A handful of celebrity actors have donated their skills for the creation of a children’s education project, GivingTales, which features Hans Christian Andersen stories, and aims to benefit UNICEF U.K.
Sir Roger Moore, a twenty-year UNICEF ambassador, heads the venture that animated several of Andersen’s tales. Moore implored the help of Ewan McGregor, Stephen Fry, Joan Collins and more, to perform voice-over work to narrate the stories.
Fry is also a UNICEF ambassador, and he posted on Twitter about his involvement with the app. “Fairy tales for [UNICEF]—read by [Ewan McGregor], Joan Collins, [Sir Roger Moore] and me,” Fry said, adding the link to download the app to end of his tweet.
In addition, Collins said she was excited to participate in the cause. “When [the creators of GivingTales] told me about the UNICEF project in which I was going to read a fairy tale to help the children, I thought it would be wonderful,” Collins said.
UNICEF is very keen on keeping up with children in the digital age. According to the UNICEF publication, “Children’s Rights in the Digital Age,” there is an ever-growing presence of children using digital devices in third world areas. “Some two-thirds of the world’s almost three billion internet users are from the developing world, with the numbers growing every day. Many of these new users are children and young people,” the UNICEF publication said.
However, UNICEF also mentioned that with this spurt of internet usage comes introduction to violence, the ability to view unsuitable content and the possibility of internet addiction.
Klaus Lovgreen, the Chairman of GivingTales, said that he wanted to create digital learning material that involved fairy tales that teach positive and valuable lessons. “[Fairy stories] have proven their worth over many years and are sort of mandatory in nature for children,” Lovgreen said.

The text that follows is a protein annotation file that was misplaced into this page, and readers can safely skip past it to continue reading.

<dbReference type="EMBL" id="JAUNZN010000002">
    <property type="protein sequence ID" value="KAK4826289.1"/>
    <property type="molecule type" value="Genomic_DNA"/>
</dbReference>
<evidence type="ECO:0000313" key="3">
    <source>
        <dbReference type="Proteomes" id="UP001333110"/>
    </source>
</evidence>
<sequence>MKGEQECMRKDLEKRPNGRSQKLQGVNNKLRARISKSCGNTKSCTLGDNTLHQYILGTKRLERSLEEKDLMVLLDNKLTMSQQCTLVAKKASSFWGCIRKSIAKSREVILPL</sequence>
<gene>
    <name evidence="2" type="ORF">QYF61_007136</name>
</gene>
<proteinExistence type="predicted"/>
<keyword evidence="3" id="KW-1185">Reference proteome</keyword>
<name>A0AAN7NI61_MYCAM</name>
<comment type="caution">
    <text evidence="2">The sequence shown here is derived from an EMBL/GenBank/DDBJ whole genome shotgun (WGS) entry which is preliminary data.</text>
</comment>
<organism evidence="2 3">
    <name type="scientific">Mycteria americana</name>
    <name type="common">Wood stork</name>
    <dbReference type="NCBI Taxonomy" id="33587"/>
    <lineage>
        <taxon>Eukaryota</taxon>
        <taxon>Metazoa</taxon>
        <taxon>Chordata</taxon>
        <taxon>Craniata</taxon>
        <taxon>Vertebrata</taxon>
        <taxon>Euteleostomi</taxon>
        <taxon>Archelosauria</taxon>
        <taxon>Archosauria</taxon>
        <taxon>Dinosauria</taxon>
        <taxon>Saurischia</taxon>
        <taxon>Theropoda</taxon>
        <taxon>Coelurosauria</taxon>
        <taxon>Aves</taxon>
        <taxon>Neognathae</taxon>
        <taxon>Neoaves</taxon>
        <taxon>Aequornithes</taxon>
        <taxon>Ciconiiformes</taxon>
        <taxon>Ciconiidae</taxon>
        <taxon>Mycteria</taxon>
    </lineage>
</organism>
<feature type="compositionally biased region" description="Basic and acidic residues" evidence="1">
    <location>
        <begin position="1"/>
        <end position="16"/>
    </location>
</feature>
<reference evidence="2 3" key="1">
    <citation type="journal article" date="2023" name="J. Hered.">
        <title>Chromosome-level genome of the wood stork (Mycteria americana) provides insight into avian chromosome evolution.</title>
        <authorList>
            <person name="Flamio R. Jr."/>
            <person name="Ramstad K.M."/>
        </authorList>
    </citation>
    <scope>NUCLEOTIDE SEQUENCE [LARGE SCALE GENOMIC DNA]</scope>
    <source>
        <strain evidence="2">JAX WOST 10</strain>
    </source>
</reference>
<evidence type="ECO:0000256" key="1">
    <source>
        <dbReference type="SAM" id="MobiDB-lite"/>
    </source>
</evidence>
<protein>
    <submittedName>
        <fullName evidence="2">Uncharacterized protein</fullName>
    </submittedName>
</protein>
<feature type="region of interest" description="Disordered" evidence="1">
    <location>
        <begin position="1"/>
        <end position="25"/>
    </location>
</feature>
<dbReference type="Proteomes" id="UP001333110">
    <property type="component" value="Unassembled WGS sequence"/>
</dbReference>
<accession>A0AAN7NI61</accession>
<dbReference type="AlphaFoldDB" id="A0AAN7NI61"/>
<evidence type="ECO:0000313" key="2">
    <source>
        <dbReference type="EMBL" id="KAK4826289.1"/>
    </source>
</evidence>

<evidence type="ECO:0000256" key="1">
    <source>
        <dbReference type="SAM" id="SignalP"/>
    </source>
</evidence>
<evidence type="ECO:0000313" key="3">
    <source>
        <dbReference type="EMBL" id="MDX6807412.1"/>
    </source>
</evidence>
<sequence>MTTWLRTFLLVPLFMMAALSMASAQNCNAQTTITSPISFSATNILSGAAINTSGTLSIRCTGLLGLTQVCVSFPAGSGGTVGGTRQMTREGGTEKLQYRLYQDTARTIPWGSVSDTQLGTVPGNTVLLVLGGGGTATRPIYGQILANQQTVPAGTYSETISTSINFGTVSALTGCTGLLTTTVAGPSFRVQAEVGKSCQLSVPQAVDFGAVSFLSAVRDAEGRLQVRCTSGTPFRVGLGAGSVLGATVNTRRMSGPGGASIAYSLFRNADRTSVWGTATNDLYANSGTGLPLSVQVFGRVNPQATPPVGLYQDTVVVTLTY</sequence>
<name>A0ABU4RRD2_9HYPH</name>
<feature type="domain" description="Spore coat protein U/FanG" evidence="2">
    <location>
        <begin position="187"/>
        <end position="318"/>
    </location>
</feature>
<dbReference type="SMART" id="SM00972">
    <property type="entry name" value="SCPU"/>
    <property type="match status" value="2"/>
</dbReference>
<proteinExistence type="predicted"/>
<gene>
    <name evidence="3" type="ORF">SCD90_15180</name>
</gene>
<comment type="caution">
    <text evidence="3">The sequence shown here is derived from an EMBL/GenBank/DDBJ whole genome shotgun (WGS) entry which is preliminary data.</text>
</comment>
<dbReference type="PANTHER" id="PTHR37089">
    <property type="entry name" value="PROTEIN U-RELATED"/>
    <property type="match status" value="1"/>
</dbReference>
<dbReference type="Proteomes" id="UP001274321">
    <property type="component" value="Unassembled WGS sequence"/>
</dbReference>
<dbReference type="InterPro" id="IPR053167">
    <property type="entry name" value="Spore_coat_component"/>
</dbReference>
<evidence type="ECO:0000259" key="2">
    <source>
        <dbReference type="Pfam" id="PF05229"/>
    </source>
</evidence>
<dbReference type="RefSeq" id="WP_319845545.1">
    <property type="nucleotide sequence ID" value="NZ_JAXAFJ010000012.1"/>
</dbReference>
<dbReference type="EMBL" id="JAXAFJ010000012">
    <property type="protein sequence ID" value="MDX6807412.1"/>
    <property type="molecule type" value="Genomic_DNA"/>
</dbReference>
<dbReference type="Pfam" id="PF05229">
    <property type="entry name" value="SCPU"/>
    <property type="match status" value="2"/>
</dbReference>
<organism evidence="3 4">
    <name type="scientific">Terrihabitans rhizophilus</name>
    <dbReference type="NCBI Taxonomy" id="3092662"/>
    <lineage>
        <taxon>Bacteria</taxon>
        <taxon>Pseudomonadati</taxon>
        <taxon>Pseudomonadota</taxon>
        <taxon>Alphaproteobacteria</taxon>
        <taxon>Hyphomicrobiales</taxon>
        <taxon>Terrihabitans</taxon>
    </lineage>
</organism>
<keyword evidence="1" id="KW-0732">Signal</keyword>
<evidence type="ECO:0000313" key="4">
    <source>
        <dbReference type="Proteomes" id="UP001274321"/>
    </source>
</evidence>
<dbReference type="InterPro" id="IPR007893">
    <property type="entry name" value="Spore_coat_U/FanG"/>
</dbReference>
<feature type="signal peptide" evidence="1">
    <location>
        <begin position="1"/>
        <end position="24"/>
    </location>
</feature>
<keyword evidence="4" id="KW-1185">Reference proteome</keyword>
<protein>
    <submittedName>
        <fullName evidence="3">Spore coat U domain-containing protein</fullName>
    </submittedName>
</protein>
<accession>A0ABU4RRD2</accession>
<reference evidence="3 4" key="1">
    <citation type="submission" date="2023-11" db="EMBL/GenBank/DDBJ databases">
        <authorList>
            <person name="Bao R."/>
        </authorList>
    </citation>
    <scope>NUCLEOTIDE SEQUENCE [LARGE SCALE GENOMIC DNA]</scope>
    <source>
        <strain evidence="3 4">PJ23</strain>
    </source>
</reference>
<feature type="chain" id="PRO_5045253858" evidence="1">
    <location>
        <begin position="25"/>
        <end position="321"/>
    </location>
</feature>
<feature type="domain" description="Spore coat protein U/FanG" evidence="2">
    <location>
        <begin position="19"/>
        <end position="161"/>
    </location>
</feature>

UNICEF said that a safe online presence for children can be formed by creating easily-accessible content that promotes digital literacy, internet safety education and cyber savviness. The organization, with several other foundations, co-hosted the very first Digitally Connected seminar on children, youth and digital media. Philip Chan, a UNICEF Australia Young Ambassador, said that the technology empowers children because they may not need an adult to supervise them.
The app allows for interactive learning that goads the reader into participating in the story. According to the GivingTales website, the app offers multiple sounds, music, and narrators, granting children the power to customize their experience. According to Lovegreen, underprivileged children will benefit from the GivingTales app that offers “education from these incredible tales and the learnings that come with them by donating 30 percent of the revenue to UNICEF U.K.”
The voice-overs for UNICEF are available on the App Store, the Google Play store, and the Windows Phone store. GivingTales is free on each app store, and it comes with “The Princess and the Pea.” Each additional story is available for four dollars, so that the app can give a portion of their revenue to UNICEF.
– Fallon Lineberger